Drupal 7's new multilingual systems (part 3) - localization and language APIs

As promised at the end of the previous piece of my Drupal 7 multilingual post series, this part is turning to developers to spread some awareness of new features and possibilities in Drupal 7. We've talked about context support and new language selection features, and I'd like to share some tips with you to use them right. I'd also like to share an updated version of my Drupal 6 localization cheat sheet as well as its appropriate version for Drupal 7 with you and look at how can you hook into the heart of the language system.

New context support for translation

I've explained the concept and need for contexts in part 1. Now this is how you use them:

= t('May', array(), array('context' => 'Long month name'));

Simple, right? Well, as discussed, context should be used to designate logical context, to support the meaning of the short string. Drupal core does not have many contexts, and we are still to make up clear guidelines to follow. To see contexts used by developers so far, you can join the Test language group on localize.drupal.org and explore the contexts exposed on the Translate tab. You'll be able to filter for the strings using those contexts and see which modules use them (until we come up with some better solution to expose list of contexts used for developers).

So choose your context name carefully if possible and consult the list of existing contexts. If you are unsure, ask translators. Issues marked with string context is the list of items related to introducing context to modules.

Now context is not equally supported on API functions. format_plural() can take context equally well with the same syntax. When using st() and therefore when utilizing get_t(), you'll also be able to rely on context support.

The Javascript API did not get context support unfortunately in Drupal 7, so there is no way to provide string context in Javascript. You can still use the age old workaround to translate the text on the server side with t() and add to the page with drupal_add_js(..., array('type' => 'setting')) to work around this issue. It will not be as technically nice, but will work well:

// This will let you access the string as Drupal.settings.exampleModule.myMessage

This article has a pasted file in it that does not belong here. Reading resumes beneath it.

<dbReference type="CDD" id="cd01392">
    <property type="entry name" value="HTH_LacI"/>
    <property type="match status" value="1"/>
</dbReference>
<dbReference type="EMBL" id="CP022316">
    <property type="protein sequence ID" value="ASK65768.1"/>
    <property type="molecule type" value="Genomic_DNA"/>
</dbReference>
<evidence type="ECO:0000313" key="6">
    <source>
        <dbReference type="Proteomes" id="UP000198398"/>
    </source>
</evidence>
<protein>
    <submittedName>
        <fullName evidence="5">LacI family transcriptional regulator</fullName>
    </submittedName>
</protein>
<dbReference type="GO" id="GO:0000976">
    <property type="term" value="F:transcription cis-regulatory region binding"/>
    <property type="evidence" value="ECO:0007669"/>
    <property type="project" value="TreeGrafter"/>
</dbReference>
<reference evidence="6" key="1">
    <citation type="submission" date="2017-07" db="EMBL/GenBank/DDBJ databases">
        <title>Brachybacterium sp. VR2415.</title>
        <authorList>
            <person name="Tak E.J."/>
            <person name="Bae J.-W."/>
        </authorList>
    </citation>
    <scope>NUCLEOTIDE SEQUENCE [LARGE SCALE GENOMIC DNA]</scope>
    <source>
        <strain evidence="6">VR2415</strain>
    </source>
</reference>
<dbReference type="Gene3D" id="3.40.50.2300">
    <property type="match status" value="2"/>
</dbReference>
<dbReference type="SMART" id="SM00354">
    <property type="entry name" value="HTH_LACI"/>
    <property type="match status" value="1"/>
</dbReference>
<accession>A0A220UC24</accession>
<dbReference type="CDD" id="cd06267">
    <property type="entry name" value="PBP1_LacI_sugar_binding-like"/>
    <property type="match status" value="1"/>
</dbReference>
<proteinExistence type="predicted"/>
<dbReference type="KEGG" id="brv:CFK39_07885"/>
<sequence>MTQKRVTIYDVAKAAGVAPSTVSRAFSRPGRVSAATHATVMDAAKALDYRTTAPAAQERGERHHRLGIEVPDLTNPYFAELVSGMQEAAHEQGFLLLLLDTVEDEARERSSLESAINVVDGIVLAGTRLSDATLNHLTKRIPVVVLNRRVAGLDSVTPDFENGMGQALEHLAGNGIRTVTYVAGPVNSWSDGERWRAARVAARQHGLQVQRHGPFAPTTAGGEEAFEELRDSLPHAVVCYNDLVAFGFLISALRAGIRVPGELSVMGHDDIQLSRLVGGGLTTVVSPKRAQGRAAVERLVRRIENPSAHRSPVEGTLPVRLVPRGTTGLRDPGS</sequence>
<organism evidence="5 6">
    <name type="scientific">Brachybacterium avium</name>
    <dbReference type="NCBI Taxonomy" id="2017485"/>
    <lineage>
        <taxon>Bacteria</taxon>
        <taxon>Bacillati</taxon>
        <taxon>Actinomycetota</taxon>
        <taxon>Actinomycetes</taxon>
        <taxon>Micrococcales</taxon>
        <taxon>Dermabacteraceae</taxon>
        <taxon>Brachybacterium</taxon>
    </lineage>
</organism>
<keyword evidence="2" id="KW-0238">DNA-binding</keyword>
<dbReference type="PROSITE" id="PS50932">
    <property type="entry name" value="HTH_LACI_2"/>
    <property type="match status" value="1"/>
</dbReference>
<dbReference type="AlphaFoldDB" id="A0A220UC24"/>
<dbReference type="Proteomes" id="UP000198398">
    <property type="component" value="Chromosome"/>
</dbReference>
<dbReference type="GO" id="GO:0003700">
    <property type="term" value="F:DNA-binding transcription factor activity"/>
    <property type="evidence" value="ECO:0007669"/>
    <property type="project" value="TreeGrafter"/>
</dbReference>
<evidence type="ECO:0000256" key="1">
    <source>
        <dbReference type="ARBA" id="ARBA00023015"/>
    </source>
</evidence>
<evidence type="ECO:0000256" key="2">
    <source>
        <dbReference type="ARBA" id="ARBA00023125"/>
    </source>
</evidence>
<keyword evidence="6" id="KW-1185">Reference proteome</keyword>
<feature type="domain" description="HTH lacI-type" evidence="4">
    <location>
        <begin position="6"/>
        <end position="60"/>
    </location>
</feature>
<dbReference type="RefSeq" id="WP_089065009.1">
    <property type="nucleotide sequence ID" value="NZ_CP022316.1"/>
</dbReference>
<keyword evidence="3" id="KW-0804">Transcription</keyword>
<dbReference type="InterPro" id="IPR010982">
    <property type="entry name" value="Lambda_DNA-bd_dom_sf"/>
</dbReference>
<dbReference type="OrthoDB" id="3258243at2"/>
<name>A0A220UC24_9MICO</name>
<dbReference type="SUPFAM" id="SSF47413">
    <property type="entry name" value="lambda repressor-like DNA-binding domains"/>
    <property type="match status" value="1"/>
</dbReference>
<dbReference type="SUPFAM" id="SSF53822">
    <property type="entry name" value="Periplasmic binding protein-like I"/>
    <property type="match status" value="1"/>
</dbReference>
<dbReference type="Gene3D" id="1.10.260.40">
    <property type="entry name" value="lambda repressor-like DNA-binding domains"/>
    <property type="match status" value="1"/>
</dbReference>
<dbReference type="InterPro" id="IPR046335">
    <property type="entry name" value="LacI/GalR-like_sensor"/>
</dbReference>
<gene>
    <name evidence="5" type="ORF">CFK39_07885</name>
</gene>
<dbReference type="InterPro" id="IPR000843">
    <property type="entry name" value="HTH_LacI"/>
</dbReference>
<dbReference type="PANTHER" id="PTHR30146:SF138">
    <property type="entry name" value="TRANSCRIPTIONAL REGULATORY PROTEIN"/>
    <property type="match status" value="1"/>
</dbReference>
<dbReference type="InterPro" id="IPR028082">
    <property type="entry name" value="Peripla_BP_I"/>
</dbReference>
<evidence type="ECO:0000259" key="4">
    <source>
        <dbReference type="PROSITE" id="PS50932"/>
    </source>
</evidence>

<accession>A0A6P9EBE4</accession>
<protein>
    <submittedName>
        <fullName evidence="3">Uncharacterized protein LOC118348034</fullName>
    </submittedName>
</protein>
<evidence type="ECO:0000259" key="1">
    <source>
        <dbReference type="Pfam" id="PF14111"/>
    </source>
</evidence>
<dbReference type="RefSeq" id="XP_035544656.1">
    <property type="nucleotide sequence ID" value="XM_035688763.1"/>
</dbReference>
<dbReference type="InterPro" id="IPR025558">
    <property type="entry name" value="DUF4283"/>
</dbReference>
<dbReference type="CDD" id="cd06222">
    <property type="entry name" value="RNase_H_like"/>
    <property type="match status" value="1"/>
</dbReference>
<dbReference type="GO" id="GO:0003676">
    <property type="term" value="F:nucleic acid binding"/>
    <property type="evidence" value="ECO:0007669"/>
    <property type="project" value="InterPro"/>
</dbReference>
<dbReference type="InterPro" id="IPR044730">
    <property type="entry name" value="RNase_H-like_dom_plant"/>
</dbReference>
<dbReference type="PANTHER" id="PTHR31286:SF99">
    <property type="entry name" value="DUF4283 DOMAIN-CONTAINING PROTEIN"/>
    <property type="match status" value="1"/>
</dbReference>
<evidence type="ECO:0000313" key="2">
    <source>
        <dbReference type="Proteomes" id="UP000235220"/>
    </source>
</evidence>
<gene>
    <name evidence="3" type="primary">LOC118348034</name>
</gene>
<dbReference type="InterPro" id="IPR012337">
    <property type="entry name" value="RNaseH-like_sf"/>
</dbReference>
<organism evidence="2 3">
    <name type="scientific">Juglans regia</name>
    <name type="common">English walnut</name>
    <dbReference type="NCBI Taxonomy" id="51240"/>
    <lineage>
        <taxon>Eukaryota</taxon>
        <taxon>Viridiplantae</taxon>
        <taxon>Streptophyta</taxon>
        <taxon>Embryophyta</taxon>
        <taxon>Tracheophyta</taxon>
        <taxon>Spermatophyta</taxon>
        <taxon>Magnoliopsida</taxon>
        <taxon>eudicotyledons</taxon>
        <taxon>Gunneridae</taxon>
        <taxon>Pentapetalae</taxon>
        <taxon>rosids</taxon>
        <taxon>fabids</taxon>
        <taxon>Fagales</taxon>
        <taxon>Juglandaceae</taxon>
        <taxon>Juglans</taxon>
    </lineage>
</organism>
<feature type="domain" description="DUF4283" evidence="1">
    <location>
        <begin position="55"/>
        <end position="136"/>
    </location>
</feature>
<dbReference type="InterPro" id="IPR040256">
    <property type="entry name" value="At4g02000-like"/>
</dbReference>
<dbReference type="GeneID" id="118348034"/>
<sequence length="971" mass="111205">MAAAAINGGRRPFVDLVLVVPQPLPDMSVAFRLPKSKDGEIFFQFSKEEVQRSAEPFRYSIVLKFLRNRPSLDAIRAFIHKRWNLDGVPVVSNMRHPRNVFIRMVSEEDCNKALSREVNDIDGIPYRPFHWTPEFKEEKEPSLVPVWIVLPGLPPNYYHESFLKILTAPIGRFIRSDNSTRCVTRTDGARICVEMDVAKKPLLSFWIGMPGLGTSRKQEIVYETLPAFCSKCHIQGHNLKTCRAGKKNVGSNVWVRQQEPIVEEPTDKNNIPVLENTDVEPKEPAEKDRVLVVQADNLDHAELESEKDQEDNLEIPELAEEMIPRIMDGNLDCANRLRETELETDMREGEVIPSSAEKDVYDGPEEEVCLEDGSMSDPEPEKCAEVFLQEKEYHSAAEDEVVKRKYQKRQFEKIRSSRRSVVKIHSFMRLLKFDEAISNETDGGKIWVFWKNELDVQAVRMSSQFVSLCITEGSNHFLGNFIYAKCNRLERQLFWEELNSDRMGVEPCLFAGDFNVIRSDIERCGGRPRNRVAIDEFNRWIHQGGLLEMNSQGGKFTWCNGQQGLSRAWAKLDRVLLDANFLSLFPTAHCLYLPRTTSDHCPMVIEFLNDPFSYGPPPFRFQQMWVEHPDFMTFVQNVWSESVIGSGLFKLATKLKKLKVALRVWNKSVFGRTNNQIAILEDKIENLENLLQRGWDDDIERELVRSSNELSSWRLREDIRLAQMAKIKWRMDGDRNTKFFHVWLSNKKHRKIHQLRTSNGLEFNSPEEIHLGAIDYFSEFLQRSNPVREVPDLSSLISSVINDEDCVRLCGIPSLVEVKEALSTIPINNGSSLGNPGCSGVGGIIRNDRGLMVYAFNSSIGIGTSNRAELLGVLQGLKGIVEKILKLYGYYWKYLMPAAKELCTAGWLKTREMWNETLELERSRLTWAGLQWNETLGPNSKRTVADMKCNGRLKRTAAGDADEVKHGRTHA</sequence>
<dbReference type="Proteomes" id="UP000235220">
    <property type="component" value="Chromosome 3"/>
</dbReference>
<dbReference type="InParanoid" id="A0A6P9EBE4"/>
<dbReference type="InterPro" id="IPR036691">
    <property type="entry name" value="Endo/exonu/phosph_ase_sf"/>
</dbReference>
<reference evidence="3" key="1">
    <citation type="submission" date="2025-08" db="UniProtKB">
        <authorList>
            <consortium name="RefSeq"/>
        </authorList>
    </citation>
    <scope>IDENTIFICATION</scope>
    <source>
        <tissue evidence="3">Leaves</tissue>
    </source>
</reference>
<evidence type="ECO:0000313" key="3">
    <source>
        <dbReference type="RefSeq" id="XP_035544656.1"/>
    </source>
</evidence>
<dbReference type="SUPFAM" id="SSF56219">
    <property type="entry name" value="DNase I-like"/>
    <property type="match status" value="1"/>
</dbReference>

'exampleModule' => array(
'myMessage' => array(
t('View', array(), array('context' => 'Example context, modify after copy-paste please')),
'type' => 'setting')

Another magic part of the localization system is the menu title and description handler code. While menus got context support for free with the long supported 'title_arguments' key where you can provide callback arguments to the title callback function (which it set to t() by default), this will not work with the translation template extractor for various reasons. So instead I'm suggesting you set a custom 'title_callback' and set your context there:

function example_menu() {
$items['item'] = array(
// ....

    // Provide 'title_callback' instead of 'title', if you need to
    // provide string context for the title.
'title_callback' => 'example_item_title_callback',

example_item_title_callback() {
t('View', array(), array('context' => 'Example context, modify after copy-paste please'));

A real stepchild in localization is watchdog() which kept the Drupal 6 API entirely, so it can only be used to translate strings with t() and does not allow for contexts to be specified. Because logs by design would store messages in English, there is no workaround for this. However, log messages are the least likely of all to encounter strings, where a context would be needed.

Project .info file strings have a similar fate. While title and description text is used and translated from .info files, context cannot be specified. Maybe in some cases, module names would be happy to use context, but its not possible in Drupal 7, unfortunately.

Verify you are doing this right

If you are not already an avid Coder module user, you either know the rules too well or you should become more familiar with this nice tool. It includes the Coder review module, which helps you review your code for mistakes in using the Drupal APIs. While it does have some built-in support for localization API checking, its best to go and use the real deal instead. Install the Translation Template Extractor module as well, which is used to parse Drupal modules for translatable strings.

If something can tell you about mistakes in using the API, the parser itself can. With tight integration into the Coder review API, it will provide all the warnings it finds when parsing your code to help you use the localization APIs better. Code review results from different review modes are displayed all together. On the picture above, the second one is a translation related warning.

Cheat sheets galore